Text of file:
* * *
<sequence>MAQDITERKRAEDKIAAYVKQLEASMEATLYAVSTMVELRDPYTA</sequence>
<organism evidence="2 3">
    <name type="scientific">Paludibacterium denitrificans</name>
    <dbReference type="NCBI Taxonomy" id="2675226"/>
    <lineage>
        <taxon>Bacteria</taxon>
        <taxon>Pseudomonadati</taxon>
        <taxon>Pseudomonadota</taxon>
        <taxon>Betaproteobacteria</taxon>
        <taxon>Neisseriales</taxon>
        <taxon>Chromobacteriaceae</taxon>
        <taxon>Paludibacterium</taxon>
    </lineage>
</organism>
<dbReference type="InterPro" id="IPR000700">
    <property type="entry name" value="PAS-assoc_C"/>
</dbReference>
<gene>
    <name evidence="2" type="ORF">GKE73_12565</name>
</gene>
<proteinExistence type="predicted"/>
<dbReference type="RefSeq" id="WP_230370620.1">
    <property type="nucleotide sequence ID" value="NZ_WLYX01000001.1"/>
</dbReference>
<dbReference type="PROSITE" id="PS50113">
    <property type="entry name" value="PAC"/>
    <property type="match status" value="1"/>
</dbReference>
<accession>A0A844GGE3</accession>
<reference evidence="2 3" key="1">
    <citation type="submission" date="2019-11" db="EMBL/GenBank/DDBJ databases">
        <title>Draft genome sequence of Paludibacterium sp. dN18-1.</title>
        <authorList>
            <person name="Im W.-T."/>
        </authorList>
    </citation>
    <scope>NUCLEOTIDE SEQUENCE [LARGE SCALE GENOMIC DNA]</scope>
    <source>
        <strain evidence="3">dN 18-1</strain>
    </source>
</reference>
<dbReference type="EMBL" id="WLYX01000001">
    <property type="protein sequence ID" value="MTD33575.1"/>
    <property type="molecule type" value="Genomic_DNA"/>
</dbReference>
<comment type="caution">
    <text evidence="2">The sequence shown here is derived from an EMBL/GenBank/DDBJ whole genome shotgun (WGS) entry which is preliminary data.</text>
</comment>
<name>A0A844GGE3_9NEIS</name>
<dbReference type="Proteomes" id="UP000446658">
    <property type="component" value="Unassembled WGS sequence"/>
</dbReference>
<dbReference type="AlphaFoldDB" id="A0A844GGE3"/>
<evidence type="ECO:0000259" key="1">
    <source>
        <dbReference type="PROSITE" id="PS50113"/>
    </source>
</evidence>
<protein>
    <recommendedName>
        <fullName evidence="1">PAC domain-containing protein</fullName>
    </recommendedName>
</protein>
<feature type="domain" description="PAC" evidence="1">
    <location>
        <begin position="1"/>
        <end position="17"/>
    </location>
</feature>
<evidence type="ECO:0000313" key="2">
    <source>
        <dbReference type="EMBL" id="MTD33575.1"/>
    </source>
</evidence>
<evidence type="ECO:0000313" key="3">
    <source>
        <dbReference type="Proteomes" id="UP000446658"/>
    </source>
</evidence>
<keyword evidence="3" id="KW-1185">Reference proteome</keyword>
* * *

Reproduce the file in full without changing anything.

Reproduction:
<sequence>MAQDITERKRAEDKIAAYVKQLEASMEATLYAVSTMVELRDPYTA</sequence>
<organism evidence="2 3">
    <name type="scientific">Paludibacterium denitrificans</name>
    <dbReference type="NCBI Taxonomy" id="2675226"/>
    <lineage>
        <taxon>Bacteria</taxon>
        <taxon>Pseudomonadati</taxon>
        <taxon>Pseudomonadota</taxon>
        <taxon>Betaproteobacteria</taxon>
        <taxon>Neisseriales</taxon>
        <taxon>Chromobacteriaceae</taxon>
        <taxon>Paludibacterium</taxon>
    </lineage>
</organism>
<dbReference type="InterPro" id="IPR000700">
    <property type="entry name" value="PAS-assoc_C"/>
</dbReference>
<gene>
    <name evidence="2" type="ORF">GKE73_12565</name>
</gene>
<proteinExistence type="predicted"/>
<dbReference type="RefSeq" id="WP_230370620.1">
    <property type="nucleotide sequence ID" value="NZ_WLYX01000001.1"/>
</dbReference>
<dbReference type="PROSITE" id="PS50113">
    <property type="entry name" value="PAC"/>
    <property type="match status" value="1"/>
</dbReference>
<accession>A0A844GGE3</accession>
<reference evidence="2 3" key="1">
    <citation type="submission" date="2019-11" db="EMBL/GenBank/DDBJ databases">
        <title>Draft genome sequence of Paludibacterium sp. dN18-1.</title>
        <authorList>
            <person name="Im W.-T."/>
        </authorList>
    </citation>
    <scope>NUCLEOTIDE SEQUENCE [LARGE SCALE GENOMIC DNA]</scope>
    <source>
        <strain evidence="3">dN 18-1</strain>
    </source>
</reference>
<dbReference type="EMBL" id="WLYX01000001">
    <property type="protein sequence ID" value="MTD33575.1"/>
    <property type="molecule type" value="Genomic_DNA"/>
</dbReference>
<comment type="caution">
    <text evidence="2">The sequence shown here is derived from an EMBL/GenBank/DDBJ whole genome shotgun (WGS) entry which is preliminary data.</text>
</comment>
<name>A0A844GGE3_9NEIS</name>
<dbReference type="Proteomes" id="UP000446658">
    <property type="component" value="Unassembled WGS sequence"/>
</dbReference>
<dbReference type="AlphaFoldDB" id="A0A844GGE3"/>
<evidence type="ECO:0000259" key="1">
    <source>
        <dbReference type="PROSITE" id="PS50113"/>
    </source>
</evidence>
<protein>
    <recommendedName>
        <fullName evidence="1">PAC domain-containing protein</fullName>
    </recommendedName>
</protein>
<feature type="domain" description="PAC" evidence="1">
    <location>
        <begin position="1"/>
        <end position="17"/>
    </location>
</feature>
<evidence type="ECO:0000313" key="2">
    <source>
        <dbReference type="EMBL" id="MTD33575.1"/>
    </source>
</evidence>
<evidence type="ECO:0000313" key="3">
    <source>
        <dbReference type="Proteomes" id="UP000446658"/>
    </source>
</evidence>
<keyword evidence="3" id="KW-1185">Reference proteome</keyword>